Section: New Results
Fundamentals and algorithms: timed models
Participants : Claude Jard, Anne Bouillard, Bartosz Grabiec.
Our work on timed models was focused on the study and use of two different techniques: unfoldings of network of timed automata (and Time Petri nets) and the network calculus. The goals are supervision with time and performance evaluation.
In the context of the PhD of B. Grabiec, we are trying to extend the model of networks of timed automata by modifying the time semantics to take into account more realistic time models, allowing for instance some drift between clocks of different components. This has some consequences on the way of representing generic time zones and unfoldings. The focus this year was to introduce parameters in models in order to facilitate the modelling phase. The interest is to handle symbolically both the timings and the parameters. Unfoldings are an efficient method to determine the causal relations between the events in a system. Given a partial observation, as a list of actions, we propose to use our method to determine the causal relation between events in the model that explain the observation  . We can also synthesise parametric constraints associated with these explanations. In collaboration with the IRCCyN's group in the DOTS project, this method was implemented in the Romeo tool.
Network Calculus is a quite recent theory developed to compute deterministic worst-case bounds in queuing networks. Computing such bounds is necessary when dealing with real-time and critical systems (that can be found for example in embedded systems of airplanes or cars). The Network Calculus is based on the (min,plus) algebra. It models constraints on arrival and output processes by means of arrival and service curves. Our work has focused on three main aspects:
We first studied the algorithmic aspects of the Network Calculus operators, namely the (min,plus) convolution, the (min,plus)-deconvolution and the sub-additive closure. We have exhibited a stable class of functions regarding those operators and have given efficient algorithms to compute them  . A small software COINC has been written to implement those algorithms and a first version is now available (http://www.istia.univ-angers.fr/ lagrange/spip.php?article21 ).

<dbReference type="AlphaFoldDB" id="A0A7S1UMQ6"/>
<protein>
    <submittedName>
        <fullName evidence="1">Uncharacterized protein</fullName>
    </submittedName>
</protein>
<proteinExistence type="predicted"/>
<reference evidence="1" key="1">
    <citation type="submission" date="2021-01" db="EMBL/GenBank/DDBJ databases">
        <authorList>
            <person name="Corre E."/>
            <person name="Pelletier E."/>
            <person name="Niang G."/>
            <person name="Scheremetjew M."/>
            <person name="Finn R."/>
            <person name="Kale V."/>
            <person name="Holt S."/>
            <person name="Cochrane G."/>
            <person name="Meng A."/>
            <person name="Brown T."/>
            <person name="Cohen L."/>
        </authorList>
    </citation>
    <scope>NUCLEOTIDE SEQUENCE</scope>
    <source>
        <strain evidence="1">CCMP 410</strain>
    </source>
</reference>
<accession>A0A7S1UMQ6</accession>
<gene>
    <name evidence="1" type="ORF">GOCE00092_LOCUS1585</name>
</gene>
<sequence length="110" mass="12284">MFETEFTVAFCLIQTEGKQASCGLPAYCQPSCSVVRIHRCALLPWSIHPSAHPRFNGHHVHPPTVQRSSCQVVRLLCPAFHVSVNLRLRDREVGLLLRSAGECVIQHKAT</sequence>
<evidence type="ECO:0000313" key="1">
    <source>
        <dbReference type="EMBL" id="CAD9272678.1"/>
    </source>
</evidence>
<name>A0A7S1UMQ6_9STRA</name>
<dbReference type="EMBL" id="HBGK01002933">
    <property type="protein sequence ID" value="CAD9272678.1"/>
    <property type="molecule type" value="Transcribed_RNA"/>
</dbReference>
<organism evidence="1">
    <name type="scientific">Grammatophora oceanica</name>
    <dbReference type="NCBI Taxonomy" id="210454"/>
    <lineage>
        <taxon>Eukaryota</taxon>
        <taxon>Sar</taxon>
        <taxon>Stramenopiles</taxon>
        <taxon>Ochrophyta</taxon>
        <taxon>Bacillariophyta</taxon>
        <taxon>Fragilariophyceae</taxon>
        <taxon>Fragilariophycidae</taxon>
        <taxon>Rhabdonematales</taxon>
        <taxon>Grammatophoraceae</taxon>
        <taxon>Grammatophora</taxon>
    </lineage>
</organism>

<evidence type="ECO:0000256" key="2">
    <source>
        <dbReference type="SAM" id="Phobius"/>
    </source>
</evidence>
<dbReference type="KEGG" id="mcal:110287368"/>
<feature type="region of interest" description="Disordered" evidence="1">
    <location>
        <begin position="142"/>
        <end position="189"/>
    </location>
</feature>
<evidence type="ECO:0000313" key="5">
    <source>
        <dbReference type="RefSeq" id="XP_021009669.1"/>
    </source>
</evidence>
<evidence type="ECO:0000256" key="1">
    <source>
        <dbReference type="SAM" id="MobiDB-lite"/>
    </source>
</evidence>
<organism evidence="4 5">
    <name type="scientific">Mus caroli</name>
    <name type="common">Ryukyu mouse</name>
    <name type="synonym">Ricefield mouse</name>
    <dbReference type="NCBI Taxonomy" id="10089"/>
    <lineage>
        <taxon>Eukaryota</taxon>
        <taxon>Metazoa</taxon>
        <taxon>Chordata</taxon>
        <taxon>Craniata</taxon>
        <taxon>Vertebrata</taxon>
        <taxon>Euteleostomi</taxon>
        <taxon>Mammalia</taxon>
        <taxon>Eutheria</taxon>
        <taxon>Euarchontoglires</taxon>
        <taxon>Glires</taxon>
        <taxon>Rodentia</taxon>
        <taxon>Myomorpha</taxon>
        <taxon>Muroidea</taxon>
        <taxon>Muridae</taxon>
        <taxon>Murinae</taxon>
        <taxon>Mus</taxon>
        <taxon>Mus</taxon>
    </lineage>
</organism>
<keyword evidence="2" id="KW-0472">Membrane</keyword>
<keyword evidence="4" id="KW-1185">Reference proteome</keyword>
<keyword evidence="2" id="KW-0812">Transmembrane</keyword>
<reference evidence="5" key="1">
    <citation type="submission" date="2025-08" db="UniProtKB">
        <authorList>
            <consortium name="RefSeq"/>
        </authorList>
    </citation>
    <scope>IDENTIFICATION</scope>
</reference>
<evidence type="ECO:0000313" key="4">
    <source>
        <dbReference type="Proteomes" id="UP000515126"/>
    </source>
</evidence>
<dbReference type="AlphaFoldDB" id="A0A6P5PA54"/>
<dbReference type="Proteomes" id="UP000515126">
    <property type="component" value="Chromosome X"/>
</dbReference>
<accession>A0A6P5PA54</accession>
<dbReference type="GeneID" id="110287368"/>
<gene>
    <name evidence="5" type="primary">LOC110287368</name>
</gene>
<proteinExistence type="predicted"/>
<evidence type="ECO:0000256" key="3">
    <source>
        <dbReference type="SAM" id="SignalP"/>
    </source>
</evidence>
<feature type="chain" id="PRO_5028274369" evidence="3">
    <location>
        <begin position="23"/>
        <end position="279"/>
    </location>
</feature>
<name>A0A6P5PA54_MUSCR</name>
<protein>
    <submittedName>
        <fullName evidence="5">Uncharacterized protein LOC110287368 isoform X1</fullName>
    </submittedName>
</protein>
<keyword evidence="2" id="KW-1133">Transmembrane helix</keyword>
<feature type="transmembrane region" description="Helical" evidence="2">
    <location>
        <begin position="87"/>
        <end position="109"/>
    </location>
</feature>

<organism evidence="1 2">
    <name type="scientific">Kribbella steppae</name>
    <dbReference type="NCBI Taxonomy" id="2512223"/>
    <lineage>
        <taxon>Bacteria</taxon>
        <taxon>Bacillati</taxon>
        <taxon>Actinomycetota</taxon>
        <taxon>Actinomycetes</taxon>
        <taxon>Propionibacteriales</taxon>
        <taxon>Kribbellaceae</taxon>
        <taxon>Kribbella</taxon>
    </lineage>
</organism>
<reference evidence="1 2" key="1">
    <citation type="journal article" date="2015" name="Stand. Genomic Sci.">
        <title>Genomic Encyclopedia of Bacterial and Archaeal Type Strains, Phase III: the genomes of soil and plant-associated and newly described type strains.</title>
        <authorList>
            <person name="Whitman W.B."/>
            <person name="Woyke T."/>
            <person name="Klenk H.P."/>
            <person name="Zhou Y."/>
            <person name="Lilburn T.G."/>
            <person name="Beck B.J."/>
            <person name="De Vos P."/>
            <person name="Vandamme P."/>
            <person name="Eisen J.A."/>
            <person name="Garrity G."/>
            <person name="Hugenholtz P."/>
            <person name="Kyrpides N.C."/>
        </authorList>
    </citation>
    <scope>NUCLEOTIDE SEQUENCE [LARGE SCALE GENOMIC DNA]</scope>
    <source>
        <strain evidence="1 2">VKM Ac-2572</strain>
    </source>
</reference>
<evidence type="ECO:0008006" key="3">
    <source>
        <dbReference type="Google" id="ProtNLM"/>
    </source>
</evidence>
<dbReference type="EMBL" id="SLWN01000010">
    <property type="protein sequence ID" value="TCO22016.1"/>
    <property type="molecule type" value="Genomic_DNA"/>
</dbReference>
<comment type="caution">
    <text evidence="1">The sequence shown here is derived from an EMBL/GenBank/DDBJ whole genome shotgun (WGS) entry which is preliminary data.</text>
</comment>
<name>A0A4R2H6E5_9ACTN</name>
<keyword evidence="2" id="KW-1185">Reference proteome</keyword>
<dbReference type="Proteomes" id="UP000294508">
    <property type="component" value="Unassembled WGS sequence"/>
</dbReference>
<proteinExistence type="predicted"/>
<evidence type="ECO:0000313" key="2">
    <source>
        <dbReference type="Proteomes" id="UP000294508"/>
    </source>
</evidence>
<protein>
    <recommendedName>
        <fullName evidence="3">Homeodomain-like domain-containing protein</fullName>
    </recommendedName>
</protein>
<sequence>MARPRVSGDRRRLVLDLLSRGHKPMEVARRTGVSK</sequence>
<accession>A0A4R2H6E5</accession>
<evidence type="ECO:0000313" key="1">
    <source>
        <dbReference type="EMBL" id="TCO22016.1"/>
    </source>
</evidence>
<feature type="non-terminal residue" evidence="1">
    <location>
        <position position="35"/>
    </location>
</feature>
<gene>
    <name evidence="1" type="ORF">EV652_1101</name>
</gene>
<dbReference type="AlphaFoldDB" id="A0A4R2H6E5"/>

We then studied the composition of network elements in presence of cross-traffic. Our contribution concerns two kinds of scenarios:
One flow in a network in presence of independent cross-traffic, that has to be transmitted from a given source to a given destination. What is the best path concerning the worst-case delay/backlog) for that flow?
One flow on a fixed path interfering with dependent cross-traffic. Can we compute a service curve for the effective traffic for the flow?
To answer the first question, we derived some polynomial-time algorithms that can be seen as shortest-path algorithms with functional weights on the arcs, instead of constant weights as in the classical case ( ). To answer the second question, we introduce a new operator, the multidimensional convolution. It appears that we are not able to compute the multidimensional convolution (hence the effective service curve) in polynomial time, but, thanks to linear programming, we are able to derive bounds on the delay and backlog in polynomial time( ).
Finally some work has been initiated thanks to the associated team CASDS. It concerns the study of multi-mode Network Calculus: in classical Network calculus, constraints are static. Here, they evolve with time, and this evolution is modeled with a finite-state automaton. A first study concerns the block-writing server (a server either serves packets with a given constraint on the guaranteed service or serves nothing). Corresponding paper  has been accepted at RTAS'09.